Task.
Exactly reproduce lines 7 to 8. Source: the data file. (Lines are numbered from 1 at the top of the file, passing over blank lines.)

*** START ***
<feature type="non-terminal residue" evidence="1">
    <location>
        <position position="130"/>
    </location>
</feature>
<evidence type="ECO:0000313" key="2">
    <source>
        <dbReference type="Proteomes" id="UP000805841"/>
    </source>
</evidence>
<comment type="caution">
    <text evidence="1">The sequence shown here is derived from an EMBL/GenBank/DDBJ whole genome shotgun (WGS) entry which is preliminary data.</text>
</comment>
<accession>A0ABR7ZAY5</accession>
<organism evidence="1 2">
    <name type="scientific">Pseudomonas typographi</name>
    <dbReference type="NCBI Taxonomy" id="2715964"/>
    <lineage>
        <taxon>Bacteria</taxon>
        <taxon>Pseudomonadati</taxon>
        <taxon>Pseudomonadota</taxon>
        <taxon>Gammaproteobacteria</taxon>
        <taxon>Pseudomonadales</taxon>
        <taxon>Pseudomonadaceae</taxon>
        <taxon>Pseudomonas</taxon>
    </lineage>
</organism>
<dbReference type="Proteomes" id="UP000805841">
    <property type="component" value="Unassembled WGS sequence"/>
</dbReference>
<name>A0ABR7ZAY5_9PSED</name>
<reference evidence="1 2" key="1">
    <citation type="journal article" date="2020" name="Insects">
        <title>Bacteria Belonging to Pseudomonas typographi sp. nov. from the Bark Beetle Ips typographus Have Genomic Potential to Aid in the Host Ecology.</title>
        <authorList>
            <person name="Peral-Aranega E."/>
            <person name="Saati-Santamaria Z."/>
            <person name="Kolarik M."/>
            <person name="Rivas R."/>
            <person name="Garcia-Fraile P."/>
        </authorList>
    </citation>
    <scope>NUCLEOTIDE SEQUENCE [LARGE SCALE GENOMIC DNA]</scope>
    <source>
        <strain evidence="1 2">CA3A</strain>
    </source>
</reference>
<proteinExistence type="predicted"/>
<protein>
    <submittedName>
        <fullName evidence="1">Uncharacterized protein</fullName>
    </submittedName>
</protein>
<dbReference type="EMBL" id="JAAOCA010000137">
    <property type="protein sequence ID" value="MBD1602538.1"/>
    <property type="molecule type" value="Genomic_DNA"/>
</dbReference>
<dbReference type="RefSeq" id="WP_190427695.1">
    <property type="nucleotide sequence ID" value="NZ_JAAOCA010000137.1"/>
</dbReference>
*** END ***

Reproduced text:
    <source>
        <dbReference type="Proteomes" id="UP000805841"/>